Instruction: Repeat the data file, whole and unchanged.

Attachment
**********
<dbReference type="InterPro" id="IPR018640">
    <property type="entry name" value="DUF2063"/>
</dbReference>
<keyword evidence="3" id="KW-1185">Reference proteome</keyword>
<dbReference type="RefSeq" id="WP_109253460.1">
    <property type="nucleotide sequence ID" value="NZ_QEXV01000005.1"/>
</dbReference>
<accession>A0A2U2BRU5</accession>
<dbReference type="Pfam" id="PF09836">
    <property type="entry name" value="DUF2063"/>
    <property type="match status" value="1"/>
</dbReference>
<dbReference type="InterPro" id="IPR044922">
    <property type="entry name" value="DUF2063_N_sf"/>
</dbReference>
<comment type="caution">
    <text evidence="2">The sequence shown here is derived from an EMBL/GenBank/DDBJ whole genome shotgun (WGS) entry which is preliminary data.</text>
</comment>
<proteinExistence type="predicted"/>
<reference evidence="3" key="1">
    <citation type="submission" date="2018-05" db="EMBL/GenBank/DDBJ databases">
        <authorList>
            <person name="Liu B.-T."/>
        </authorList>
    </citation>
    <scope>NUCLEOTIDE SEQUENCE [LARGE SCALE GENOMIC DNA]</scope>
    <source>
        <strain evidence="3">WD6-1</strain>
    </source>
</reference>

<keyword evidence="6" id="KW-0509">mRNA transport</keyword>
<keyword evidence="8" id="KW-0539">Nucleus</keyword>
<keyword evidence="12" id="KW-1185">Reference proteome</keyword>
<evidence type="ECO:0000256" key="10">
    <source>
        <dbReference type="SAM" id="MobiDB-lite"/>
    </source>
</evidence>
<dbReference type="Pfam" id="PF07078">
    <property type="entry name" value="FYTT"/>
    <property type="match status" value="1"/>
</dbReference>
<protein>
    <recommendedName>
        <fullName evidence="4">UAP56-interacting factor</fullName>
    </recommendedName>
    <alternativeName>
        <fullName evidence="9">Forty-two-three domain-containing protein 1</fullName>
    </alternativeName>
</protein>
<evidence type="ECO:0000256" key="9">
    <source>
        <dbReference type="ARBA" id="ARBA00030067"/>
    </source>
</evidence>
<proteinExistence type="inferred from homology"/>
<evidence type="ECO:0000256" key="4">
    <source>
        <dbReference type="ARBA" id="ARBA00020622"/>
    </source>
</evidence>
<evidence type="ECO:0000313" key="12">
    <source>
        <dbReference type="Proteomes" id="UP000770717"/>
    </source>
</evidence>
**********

<dbReference type="InterPro" id="IPR018640">
    <property type="entry name" value="DUF2063"/>
</dbReference>
<keyword evidence="3" id="KW-1185">Reference proteome</keyword>
<dbReference type="RefSeq" id="WP_109253460.1">
    <property type="nucleotide sequence ID" value="NZ_QEXV01000005.1"/>
</dbReference>
<accession>A0A2U2BRU5</accession>
<dbReference type="Pfam" id="PF09836">
    <property type="entry name" value="DUF2063"/>
    <property type="match status" value="1"/>
</dbReference>
<dbReference type="InterPro" id="IPR044922">
    <property type="entry name" value="DUF2063_N_sf"/>
</dbReference>
<comment type="caution">
    <text evidence="2">The sequence shown here is derived from an EMBL/GenBank/DDBJ whole genome shotgun (WGS) entry which is preliminary data.</text>
</comment>
<proteinExistence type="predicted"/>
<reference evidence="3" key="1">
    <citation type="submission" date="2018-05" db="EMBL/GenBank/DDBJ databases">
        <authorList>
            <person name="Liu B.-T."/>
        </authorList>
    </citation>
    <scope>NUCLEOTIDE SEQUENCE [LARGE SCALE GENOMIC DNA]</scope>
    <source>
        <strain evidence="3">WD6-1</strain>
    </source>
</reference>

<keyword evidence="6" id="KW-0509">mRNA transport</keyword>
<keyword evidence="8" id="KW-0539">Nucleus</keyword>
<keyword evidence="12" id="KW-1185">Reference proteome</keyword>
<evidence type="ECO:0000256" key="10">
    <source>
        <dbReference type="SAM" id="MobiDB-lite"/>
    </source>
</evidence>
<dbReference type="Pfam" id="PF07078">
    <property type="entry name" value="FYTT"/>
    <property type="match status" value="1"/>
</dbReference>
<protein>
    <recommendedName>
        <fullName evidence="4">UAP56-interacting factor</fullName>
    </recommendedName>
    <alternativeName>
        <fullName evidence="9">Forty-two-three domain-containing protein 1</fullName>
    </alternativeName>
</protein>
<evidence type="ECO:0000256" key="9">
    <source>
        <dbReference type="ARBA" id="ARBA00030067"/>
    </source>
</evidence>
<proteinExistence type="inferred from homology"/>
<evidence type="ECO:0000256" key="4">
    <source>
        <dbReference type="ARBA" id="ARBA00020622"/>
    </source>
</evidence>
<evidence type="ECO:0000313" key="12">
    <source>
        <dbReference type="Proteomes" id="UP000770717"/>
    </source>
</evidence>